Jane Stephens won our hearts in her Oscar-winning role.
Amid unfavorable press coverage on its liberal arts cutbacks, a bright star has arisen from one of TU’s many sunsetted programs. One of the University of Tulsa’s own, Jane Stephens, has won an Oscar for her recent performance at the university. However, her work was not with one of the theatre department’s lovely productions, but in Keplinger Hall.
For the first time in their history, the Academy has accepted work outside of the standard format — reels of film for the specific, uniquely formatted Academy-owned projector — and instead accepted a series of ten-second videos. These videos, known to the general public as a Snapchat stories, were presented to the Academy by TU lobbiers as “mini-scenes,” stating each clip was designated to capture a specific emotion.
When the Academy commented on the shaky nature of this submission, TU stated that, by working from the context of found footage, which is naturally shaky and a common feature of low budget tales like this, Jane’s struggle was hinted to be horrific, and (spoiler warning) pointless.
The film starts quite simply. Jane walks into an office. She seems nervous, hesitant. Suddenly, the camera shows us the villain of the film: Professor Donningtonham. One look at his office through the cracked open door that frames the scene and it becomes obvious that he is not kind. The spotless desk and perfectly framed awards betray the strictness we will soon see in our villain.
Then, Jane speaks, and it becomes obvious why she won the Oscar for Best Dramatic Performance in a Film. She is eloquent and dedicated to her cause: getting her grade raised. Jane has one central problem in this film and it is one that many TU students can relate to. She is teetering on the edge between a D and an A and needs her professor to be lenient and help her keep her scholarships.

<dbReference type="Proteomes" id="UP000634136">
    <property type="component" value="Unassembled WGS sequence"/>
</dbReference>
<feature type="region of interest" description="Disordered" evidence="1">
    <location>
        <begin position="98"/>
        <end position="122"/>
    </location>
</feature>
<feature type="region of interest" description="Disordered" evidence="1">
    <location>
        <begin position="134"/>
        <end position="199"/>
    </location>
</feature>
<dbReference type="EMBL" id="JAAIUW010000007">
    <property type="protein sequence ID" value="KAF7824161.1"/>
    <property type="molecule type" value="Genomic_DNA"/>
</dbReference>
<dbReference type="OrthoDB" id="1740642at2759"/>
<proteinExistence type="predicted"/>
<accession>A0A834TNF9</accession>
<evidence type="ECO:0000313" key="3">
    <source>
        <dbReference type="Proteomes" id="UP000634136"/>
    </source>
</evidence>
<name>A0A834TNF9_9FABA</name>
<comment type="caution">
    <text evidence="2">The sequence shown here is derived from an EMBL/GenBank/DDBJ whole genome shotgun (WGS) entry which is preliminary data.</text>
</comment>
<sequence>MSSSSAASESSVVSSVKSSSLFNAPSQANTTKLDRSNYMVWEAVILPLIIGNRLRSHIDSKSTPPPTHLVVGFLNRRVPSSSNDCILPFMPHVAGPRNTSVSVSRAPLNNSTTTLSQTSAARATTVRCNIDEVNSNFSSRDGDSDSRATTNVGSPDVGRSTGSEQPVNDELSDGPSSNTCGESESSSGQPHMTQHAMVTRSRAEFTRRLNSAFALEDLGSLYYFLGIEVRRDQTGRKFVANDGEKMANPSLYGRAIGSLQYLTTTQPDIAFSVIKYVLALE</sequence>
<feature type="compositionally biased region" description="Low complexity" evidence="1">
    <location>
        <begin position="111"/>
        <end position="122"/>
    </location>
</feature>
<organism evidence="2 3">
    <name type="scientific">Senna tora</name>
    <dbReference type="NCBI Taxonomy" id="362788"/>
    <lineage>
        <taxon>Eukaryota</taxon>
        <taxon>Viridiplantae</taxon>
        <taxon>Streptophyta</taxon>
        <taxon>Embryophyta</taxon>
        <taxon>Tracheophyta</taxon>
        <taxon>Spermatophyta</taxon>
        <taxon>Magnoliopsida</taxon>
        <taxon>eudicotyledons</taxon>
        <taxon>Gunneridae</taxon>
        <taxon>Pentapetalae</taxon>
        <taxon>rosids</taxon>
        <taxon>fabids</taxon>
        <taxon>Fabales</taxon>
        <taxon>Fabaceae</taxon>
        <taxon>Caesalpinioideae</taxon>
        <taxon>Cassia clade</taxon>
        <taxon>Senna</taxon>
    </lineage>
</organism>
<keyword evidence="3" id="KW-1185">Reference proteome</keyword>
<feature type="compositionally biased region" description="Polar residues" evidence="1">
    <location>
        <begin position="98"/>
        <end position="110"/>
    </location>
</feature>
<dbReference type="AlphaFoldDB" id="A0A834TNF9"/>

In her charismatic performance, Jane uses all the persuasive appeals that a professor should like. Jane first tries logos: Donningtonham missed one of her emails about an assignment and she couldn’t turn it in without knowing what font the lab report had to be in. When this doesn’t work, she escalates: ethically, she knew of several students who had their grade rounded up one point, and honestly, what was 21 more? It’s only fair.
Then, when all these failed, Jane brought out pathos and opened up the floodgates. As Jane sobbed at Donningtonham’s desk, it became abundantly clear just what this video was intended as: Oscar bait. Unfortunately for Jane, all of these tactics failed. At the very end of the film, Donningtonham’s often-quoted line appears: “Honey, you must think I’m 22 to believe I would ever raise your grade that much. Come to class if you want to pass.”
So there lay Jane, an Oscar winner (though she did not know yet) who had failed Pre-Calculus. At least now she can say she won an Oscar before she had to drop out of TU. That ought to have some weight, right?